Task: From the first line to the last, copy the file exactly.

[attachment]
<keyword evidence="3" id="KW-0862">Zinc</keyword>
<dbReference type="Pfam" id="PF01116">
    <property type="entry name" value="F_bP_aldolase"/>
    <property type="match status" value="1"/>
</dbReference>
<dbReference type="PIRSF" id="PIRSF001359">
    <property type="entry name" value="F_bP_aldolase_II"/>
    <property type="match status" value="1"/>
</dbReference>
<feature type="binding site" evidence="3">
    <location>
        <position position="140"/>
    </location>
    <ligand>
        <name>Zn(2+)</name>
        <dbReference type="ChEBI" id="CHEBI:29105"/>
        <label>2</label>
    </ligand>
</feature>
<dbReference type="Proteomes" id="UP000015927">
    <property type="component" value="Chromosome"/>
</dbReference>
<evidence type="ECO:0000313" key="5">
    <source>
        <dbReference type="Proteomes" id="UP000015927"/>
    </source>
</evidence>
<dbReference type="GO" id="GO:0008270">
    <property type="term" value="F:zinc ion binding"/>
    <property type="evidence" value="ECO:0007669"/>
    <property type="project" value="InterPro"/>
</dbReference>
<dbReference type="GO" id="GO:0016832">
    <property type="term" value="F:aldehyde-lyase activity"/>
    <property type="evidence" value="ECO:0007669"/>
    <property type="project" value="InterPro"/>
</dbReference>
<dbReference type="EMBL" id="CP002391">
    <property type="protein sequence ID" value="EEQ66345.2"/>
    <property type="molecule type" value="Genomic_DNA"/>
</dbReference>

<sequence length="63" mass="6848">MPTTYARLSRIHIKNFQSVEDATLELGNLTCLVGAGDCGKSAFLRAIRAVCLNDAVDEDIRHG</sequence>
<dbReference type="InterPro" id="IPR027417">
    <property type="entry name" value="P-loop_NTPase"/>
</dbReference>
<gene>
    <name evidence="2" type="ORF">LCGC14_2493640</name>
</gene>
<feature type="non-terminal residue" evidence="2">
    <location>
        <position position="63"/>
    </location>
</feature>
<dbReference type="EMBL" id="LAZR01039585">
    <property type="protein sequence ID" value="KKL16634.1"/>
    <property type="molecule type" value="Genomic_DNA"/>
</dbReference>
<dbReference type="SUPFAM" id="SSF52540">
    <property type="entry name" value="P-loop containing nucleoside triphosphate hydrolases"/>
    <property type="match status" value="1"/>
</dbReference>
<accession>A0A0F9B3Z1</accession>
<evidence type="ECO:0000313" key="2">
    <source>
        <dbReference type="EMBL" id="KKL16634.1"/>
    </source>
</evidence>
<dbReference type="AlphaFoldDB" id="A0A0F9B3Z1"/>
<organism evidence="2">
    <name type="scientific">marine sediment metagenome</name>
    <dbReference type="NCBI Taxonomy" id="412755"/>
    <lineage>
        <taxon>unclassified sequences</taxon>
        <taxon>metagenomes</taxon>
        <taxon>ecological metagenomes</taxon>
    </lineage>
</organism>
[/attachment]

<keyword evidence="3" id="KW-0862">Zinc</keyword>
<dbReference type="Pfam" id="PF01116">
    <property type="entry name" value="F_bP_aldolase"/>
    <property type="match status" value="1"/>
</dbReference>
<dbReference type="PIRSF" id="PIRSF001359">
    <property type="entry name" value="F_bP_aldolase_II"/>
    <property type="match status" value="1"/>
</dbReference>
<feature type="binding site" evidence="3">
    <location>
        <position position="140"/>
    </location>
    <ligand>
        <name>Zn(2+)</name>
        <dbReference type="ChEBI" id="CHEBI:29105"/>
        <label>2</label>
    </ligand>
</feature>
<dbReference type="Proteomes" id="UP000015927">
    <property type="component" value="Chromosome"/>
</dbReference>
<evidence type="ECO:0000313" key="5">
    <source>
        <dbReference type="Proteomes" id="UP000015927"/>
    </source>
</evidence>
<dbReference type="GO" id="GO:0008270">
    <property type="term" value="F:zinc ion binding"/>
    <property type="evidence" value="ECO:0007669"/>
    <property type="project" value="InterPro"/>
</dbReference>
<dbReference type="GO" id="GO:0016832">
    <property type="term" value="F:aldehyde-lyase activity"/>
    <property type="evidence" value="ECO:0007669"/>
    <property type="project" value="InterPro"/>
</dbReference>
<dbReference type="EMBL" id="CP002391">
    <property type="protein sequence ID" value="EEQ66345.2"/>
    <property type="molecule type" value="Genomic_DNA"/>
</dbReference>

<sequence length="63" mass="6848">MPTTYARLSRIHIKNFQSVEDATLELGNLTCLVGAGDCGKSAFLRAIRAVCLNDAVDEDIRHG</sequence>
<dbReference type="InterPro" id="IPR027417">
    <property type="entry name" value="P-loop_NTPase"/>
</dbReference>
<gene>
    <name evidence="2" type="ORF">LCGC14_2493640</name>
</gene>
<feature type="non-terminal residue" evidence="2">
    <location>
        <position position="63"/>
    </location>
</feature>
<dbReference type="EMBL" id="LAZR01039585">
    <property type="protein sequence ID" value="KKL16634.1"/>
    <property type="molecule type" value="Genomic_DNA"/>
</dbReference>
<dbReference type="SUPFAM" id="SSF52540">
    <property type="entry name" value="P-loop containing nucleoside triphosphate hydrolases"/>
    <property type="match status" value="1"/>
</dbReference>
<accession>A0A0F9B3Z1</accession>
<evidence type="ECO:0000313" key="2">
    <source>
        <dbReference type="EMBL" id="KKL16634.1"/>
    </source>
</evidence>
<dbReference type="AlphaFoldDB" id="A0A0F9B3Z1"/>
<organism evidence="2">
    <name type="scientific">marine sediment metagenome</name>
    <dbReference type="NCBI Taxonomy" id="412755"/>
    <lineage>
        <taxon>unclassified sequences</taxon>
        <taxon>metagenomes</taxon>
        <taxon>ecological metagenomes</taxon>
    </lineage>
</organism>